Peter James

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available now for pre-buy
hardcover release date
June 3, 2011
   Everything he touches turns to gold. Yet the gold is a result of what he has mined through hard work, innovative thinking, and a no holds barred willingness to go all in.
   My guest today has lived life with a zest that doesn’t appear to be waning anytime soon. Peter James is an international bestselling author, writing crime thrillers that have his readers turning pages slowly, as if peering around the corner to a darkened, foreboding street knowing a nemesis is there. Yes, he’s that good.
   His characters are sound. Built with the brick and mortar of his experiences with the police departments of Britain, his iconic character Roy Grace, has helped make his 21 novels some of the most read of their kind.  
Product Details  I normally have a bit added here from a guest’s website. But Peter has such an extensive and interesting bio, I’m just going to post a link here so you can go to his site and revel as I did, on this amazing man’s adventures and accomplishments.

Praise for "Dead Like You" - “It’s a remarkably inventive story of sexual obsession, possibly the most engrossing thriller since Thomas Harris’s - Silence of the Lambs.” Patrick Anderson, The Washington Post

I’m pleased to welcome bestselling author Peter James to The Novel Road…
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Peter James
Me: As I read through your incredible biography, I found you’re not only a bestselling British novelist, car enthusiast, and manor house owner, but a movie producer and Internet entrepreneur as well. What is the source of your Midas touch?
Peter: I've always been very driven.  I guess I get that energy from my mother, a fashion design student who arrived as a Jewish refugee from Vienna in Dover in 1938 with nothing but the clothes she stood up in and a valise full of gloving leathers, and built up a hugely successful business - gaining the Royal Warrant as The Queen's Glovemaker, and once being Christened by Vogue as "The Colour Queen Of England."   One of her brothers has similar energy, becoming one of the first computer pioneers in the world.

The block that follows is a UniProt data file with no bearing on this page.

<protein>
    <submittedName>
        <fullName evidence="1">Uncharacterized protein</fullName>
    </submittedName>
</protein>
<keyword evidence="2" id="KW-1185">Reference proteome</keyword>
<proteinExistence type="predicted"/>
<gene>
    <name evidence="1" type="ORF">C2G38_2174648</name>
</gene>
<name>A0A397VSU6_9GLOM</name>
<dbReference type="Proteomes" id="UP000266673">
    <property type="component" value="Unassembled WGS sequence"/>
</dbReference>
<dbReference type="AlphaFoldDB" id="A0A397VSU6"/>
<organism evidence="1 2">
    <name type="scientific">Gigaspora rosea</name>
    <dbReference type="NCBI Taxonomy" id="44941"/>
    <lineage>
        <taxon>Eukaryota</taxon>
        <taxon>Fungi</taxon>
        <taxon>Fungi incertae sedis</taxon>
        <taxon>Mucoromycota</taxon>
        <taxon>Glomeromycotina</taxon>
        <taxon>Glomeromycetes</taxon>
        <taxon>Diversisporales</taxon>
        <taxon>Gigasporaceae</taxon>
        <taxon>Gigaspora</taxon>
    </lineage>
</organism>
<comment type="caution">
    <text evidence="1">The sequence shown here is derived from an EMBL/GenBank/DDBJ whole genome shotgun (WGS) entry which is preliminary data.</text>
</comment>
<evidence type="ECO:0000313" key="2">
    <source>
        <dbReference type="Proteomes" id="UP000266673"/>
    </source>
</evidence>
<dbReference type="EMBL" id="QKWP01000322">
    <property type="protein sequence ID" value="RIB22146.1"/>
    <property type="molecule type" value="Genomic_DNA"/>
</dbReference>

Me: You have written 21 novels (20 million copies sold), thrilling your readers in the UK and around the world. Many novelists are bound by the borders of their countries. How do you explain your global appeal?
Peter: I think to some extent is because I write "thrillers" with universal themes.  I guess it helps also that Brighton features strongly in all the books, and is an iconic city around the globe.

Go to fullsize imageMe: Admit it! You are a car nut, Bentleys, Astons, Jaguars and a Boss Mustang. There is a rumor going round that your favorite car is actually a 1982 Yugo hatchback and that you and Jeremy Clarkson are the founding members of “Team Yugo UK”. Care to comment?
Peter: Ha-ha re the Yugo!  Yes, I am a total car nut, and have been since I first got behind the wheel of a car (my dad's Standard Vanguard, in 1953, when we were visiting some farmer neighbours.  I let the handbrake off, accidentally and the car rolled into the duck pond.  My first car was actually quite staid - a 1929 Rolls Royce Hearse, which I was planning to turn into a camper van, but it frightened my mother and she bribed me to get rid of it with an MGA, my first sports car.

Product DetailsMe:  In an interview with M Magazine (November, 2010), one of your 5 life lessons is “Pity the man who dies with all his music still within him”.  Talk about life experience. How important it is to an author?
Peter: I think it is the most single important aspect:  I believe readers, just as I do, want more than just a thrilling story when we read a novel.  I want to be gripped, but I want to learn something new about some aspect of this world in which we live, or the human condition.  I don't think it is any coincidence that the authors of so many books in the bestseller lists are in their 60, 70s, 80s and 90s - it is the life experience of the author that the reader connects with most, at a subliminal level.

Me: Roy Grace, is a character you’ve developed in depth. When did you know you had a character that would live on in more of your novels?
Peter: It was when emails from readers started flooding in after the first, Dead Simple.   I had a whole raft from women telling me that Roy Grace as the first fictional detective they had ever wanted to sleep with!  I knew then that somehow I had reached something in people with this character.

Looking Good DeadMe: Your newest book, “Dead Like You”, was inspired by a true crime story that happened in Rotherham, England in the 1980s. Have you drawn on other real life instances in your novels?